The emperor was astounded by the princes’ brilliance and invites them to be his guests. He soon sends them on a mission to another land ruled by a Virgin Queen to retrieve the Mirror of Justice once stolen from him. On their successful return to Beramo the princes discover that the emperor had fallen in love with a beautiful slave girl, Diliramma, who one day questioned his honour in public. In a fit of fury the emperor had had her abandoned in a forest. However the following day Beramo greatly regretted his rash anger, and ordered a search for her. No trace of her was found however, and Beramo was left sick with sorrow.
The three princes of Serendip advised the emperor to build seven beautiful palaces and to stay in each for a week. In addition, the best story tellers from the seven most important cities were to be brought to him to recount a marvellous story.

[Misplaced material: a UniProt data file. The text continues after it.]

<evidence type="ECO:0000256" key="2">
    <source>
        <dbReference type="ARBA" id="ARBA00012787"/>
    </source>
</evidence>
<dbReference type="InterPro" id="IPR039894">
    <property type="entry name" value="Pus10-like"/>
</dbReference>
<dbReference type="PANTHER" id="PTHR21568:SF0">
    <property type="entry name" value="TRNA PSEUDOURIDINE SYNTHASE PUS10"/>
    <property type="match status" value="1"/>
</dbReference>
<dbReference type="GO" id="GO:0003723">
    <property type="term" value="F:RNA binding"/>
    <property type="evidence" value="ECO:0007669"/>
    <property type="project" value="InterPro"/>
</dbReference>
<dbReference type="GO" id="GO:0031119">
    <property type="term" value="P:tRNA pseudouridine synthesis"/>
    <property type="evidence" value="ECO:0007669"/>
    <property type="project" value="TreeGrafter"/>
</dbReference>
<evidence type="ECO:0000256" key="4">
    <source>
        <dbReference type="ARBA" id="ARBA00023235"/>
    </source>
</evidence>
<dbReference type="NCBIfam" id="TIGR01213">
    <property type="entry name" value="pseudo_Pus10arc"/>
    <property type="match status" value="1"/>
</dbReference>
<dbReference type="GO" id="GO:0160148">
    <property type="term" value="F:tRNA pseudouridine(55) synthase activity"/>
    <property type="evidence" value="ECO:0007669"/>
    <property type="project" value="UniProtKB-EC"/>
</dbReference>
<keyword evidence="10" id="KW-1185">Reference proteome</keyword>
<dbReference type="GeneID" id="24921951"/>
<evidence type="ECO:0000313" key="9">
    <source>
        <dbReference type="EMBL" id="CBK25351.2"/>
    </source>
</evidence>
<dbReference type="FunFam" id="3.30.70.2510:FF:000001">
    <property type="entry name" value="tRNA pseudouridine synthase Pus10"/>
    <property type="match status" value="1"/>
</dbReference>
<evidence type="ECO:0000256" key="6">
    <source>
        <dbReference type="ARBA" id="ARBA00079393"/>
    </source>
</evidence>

The weeks pass, and the emperors health steadily recovers. On the seventh week, Beramo is astonished to hear a story about Diliramma and himself! The storyteller soon reveals that he knows Diliramma and that she still loves the emperor in spite of his bad behaviour. Overjoyed, the lovers are reunited.
Beramo asks the three princes how they devised such an effective remedy. The Princes replied that they thought the variation of palaces might help his insomnia, and that as no trace of the girl had been found in the forest, she could not have been eaten by wild animals, and so storytellers from afar should be summoned in case of news of her might be received. As Diliramma had been rescued by a travelling merchant, who took her far away, their theory was precisely correct!
The story ends with the return of the three princes to Serendip, where the three wise sons become three wise rulers. The eldest son succeeds his father as king of Serendip on his death. The second son returns to the land of the Virgin Queen, marries her and become ruler. The youngest son returns to the empire of Beramo and marries his daughter. Shortly after the wedding Beramo dies and the third prince becomes lord of the empire.